‘Wizard of Oz’ draft scripts head for auction block

Above, an early version of a script to the movie ‘The Wizard of Oz’ being kept in the vaults of the Smithsonian’s American History Museum. (AFP)
Updated 08 November 2018
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‘Wizard of Oz’ draft scripts head for auction block

  • The first three original draft screenplays, dated between April 5 and May 14, 1938, are being sold alongside a fourth draft
  • ‘It is the single most important manuscript in Hollywood history’

LOS ANGELES: A collection of draft scripts for “The Wizard of Oz” and other material from the archives of the 1939 film are going up for auction in December and could fetch up to $1.2 million.
Los Angeles auctioneers Profiles in History said on Thursday four handwritten draft screenplays by Noel Langley were being sold.
Langley, who died in 1980, was one of about a dozen screenwriters who worked on the big screen adaptation of L. Frank Baum’s children’s book that catapulted Judy Garland to fame and became an enduring movie classic.
Langley’s first three original drafts, dated between April 5 and May 14, 1938, are being sold alongside a fourth draft of the screenplay, written by Florence Ryerson and Edgar Allan Woolf, and a fifth draft from August 1938 by Langley.
“It is the single most important manuscript in Hollywood history,” Brian Chanes, head of consignment at Profiles in History, told Reuters.
Chanes said the more than 150 pages of handwritten manuscript notes and pages were “the genesis of ‘The Wizard of Oz,’” tracing its development and changes from first draft to the final version.
Some 16 photos of special effects, including the tornado sequence that transports Garland’s Dorothy from Kansas to the magical land of Oz, will be included in the single lot.
The archive is being sold by an anonymous private collector who bought it years ago from the late Los Angeles memorabilia collector, Forrest J. Ackerman, Chanes said.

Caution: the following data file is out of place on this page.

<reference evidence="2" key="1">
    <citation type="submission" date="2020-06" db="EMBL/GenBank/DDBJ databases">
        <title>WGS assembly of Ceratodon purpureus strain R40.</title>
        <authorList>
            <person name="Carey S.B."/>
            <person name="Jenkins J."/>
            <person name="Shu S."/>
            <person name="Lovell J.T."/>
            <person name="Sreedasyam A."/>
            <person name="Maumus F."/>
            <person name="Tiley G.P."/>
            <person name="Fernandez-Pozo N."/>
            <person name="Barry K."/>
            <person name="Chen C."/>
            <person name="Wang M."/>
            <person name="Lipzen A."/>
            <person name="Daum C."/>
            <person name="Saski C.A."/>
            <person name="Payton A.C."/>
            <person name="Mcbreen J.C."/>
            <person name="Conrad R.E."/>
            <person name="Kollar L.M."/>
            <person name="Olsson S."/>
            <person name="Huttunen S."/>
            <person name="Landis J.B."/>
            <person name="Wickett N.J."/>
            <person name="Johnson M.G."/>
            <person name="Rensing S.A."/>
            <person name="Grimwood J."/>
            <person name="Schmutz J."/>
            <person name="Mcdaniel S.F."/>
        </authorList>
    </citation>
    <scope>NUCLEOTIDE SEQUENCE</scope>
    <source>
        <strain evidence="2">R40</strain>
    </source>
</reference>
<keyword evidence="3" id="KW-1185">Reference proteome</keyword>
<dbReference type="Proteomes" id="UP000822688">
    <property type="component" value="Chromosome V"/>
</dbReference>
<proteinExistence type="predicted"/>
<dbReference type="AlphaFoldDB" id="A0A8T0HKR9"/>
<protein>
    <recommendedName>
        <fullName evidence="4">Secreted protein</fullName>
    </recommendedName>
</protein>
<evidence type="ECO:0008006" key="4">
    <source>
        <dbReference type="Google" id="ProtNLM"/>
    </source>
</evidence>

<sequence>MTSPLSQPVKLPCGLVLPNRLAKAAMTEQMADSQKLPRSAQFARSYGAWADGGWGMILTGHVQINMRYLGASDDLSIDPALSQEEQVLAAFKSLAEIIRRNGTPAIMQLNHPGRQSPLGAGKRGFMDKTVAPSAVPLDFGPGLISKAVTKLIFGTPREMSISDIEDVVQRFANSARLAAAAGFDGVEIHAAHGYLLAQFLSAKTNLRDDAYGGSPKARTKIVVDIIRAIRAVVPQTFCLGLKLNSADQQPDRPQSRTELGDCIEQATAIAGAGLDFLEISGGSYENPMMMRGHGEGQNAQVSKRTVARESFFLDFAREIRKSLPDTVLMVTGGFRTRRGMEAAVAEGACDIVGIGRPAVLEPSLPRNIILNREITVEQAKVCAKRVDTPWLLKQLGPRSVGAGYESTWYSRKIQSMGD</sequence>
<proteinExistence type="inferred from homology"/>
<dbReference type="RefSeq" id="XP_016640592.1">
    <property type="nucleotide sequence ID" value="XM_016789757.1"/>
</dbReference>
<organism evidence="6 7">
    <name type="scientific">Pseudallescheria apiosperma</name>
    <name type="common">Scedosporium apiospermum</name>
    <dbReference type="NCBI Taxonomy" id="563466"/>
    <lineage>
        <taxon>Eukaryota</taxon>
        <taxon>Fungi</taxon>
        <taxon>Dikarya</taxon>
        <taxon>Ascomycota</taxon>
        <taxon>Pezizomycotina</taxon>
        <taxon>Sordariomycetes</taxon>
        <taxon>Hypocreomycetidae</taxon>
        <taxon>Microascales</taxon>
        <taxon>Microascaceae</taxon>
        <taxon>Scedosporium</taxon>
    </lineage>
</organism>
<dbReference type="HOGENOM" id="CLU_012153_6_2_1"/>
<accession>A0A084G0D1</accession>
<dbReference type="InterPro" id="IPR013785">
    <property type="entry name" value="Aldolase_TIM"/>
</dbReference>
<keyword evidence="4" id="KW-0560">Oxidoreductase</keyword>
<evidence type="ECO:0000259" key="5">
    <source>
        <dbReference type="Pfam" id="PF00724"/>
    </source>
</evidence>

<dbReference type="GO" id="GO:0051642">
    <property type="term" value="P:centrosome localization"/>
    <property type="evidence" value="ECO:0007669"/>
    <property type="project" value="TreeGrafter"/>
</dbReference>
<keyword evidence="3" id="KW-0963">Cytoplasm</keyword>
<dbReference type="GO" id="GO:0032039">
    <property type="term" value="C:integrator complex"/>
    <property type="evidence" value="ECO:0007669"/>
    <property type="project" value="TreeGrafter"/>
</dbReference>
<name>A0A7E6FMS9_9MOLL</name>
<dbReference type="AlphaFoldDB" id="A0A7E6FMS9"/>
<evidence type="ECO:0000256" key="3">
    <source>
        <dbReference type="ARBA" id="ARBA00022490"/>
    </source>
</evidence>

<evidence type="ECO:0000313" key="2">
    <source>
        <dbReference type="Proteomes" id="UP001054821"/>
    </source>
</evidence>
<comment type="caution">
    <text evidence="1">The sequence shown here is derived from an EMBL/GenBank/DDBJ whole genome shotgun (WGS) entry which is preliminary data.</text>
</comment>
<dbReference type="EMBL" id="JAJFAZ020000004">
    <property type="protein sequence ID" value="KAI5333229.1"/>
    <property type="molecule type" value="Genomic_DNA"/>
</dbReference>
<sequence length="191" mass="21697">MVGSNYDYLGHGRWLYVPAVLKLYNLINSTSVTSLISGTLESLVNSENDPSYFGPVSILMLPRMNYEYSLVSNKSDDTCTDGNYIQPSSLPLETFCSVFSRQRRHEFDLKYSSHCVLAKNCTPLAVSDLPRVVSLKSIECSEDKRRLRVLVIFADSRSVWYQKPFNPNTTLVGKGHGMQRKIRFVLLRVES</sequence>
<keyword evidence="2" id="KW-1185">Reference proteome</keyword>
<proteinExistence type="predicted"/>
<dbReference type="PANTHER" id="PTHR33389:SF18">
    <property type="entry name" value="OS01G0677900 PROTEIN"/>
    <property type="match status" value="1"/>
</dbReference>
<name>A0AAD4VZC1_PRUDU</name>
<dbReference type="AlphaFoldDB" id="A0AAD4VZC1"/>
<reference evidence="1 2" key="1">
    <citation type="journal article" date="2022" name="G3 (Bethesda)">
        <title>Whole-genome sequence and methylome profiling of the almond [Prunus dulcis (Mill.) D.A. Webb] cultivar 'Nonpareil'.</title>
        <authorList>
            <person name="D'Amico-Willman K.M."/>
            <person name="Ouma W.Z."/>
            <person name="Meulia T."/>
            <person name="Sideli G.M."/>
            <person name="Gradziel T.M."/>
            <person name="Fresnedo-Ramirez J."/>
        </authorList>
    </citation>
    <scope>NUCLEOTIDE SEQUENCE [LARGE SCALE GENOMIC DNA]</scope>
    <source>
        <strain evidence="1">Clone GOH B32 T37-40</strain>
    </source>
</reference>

Profiles in History put an estimated sale value of $800,000 — $1.2 million on the archival material, which will be auctioned during its Hollywood memorabilia sale in Los Angeles from Dec. 11-14.
Langley, Ryerson and Woolf all received credits for the screenplay when the movie was released in 1939, but several others also made uncredited revisions and contributions.
“The studio assigned a number of script writers and each scriptwriter did not know the other was working on it. The others kind of fizzled out,” Chanes said. “Noel Langley is the one that really set the stage.”
“The Wizard of Oz” won just two Oscars — for its music — after it was released in 1939 but went on to become one of the best-known musicals in Hollywood history. In 1989, it was among the first to be preserved by the National Film Registry.


‘Age-Old Cities’ exhibition in Riyadh museum breathes new life into ancient sites 

Updated 19 April 2019
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‘Age-Old Cities’ exhibition in Riyadh museum breathes new life into ancient sites 

  • National Museum in Riyadh hosts digital show that tells the story of Mosul, Palmyra, Aleppo and Leptis Magna

JEDDAH: An exhibition that uses digital technology to revive the region’s ancient sites and civilizations that have been destroyed or are under threat due to conflict and terrorism opened at the National Museum in Riyadh on April 18.

“Age-Old Cities” tells the story of four historically significant cities that have been devastated by violence: Mosul in Iraq, Palmyra and Aleppo in Syria, and Leptis Magna in Libya. 

Using stunning giant-screen projections, virtual reality, archival documents and images, and video testimonials from inhabitants of the affected sites, the immersive exhibition transports visitors back in time and presents the cities as they were in their prime. 

It charts their journey from the origins of their ancient civilizations to their modern-day state, and presents plans for their restoration and repair. 

The exhibition has been organized by the Ministry of Culture in collaboration with the Institut du Monde Arabe in Paris. Riyadh is the first stop outside the French capital on the exhibition’s global tour. 

The exhibition follows last month’s unveiling of the Kingdom’s new cultural vision, which included the announcement of several initiatives, including a new residency scheme for international artists to practice in the Kingdom and the establishment of the Red Sea International Film Festival. 

Prince Badr bin Abdullah bin Farhan Al-Saud, minister of culture, said: “I am delighted to welcome the ‘Age-Old Cities’ exhibition to Riyadh. 

“It highlights the importance of heritage preservation, particularly here in the Middle East, and the vulnerability of some of our historic sites. 

“It must be the responsibility of governments to put an end to this damage and neglect, and to put heritage at the heart of action, investment, and policy.

“I will be encouraging my fellow members of government to attend this eye-opening exhibition in our National Museum, and hope to work in the future with partners, governments and experts to do what we can to secure our region’s heritage.”

The exhibition carries a significant message about the importance of preserving and protecting these precious but fragile sites — one which resonates strongly in the week when one of the world’s most-famous heritage sites, Paris’ Notre-Dame Cathedral, went up in flames.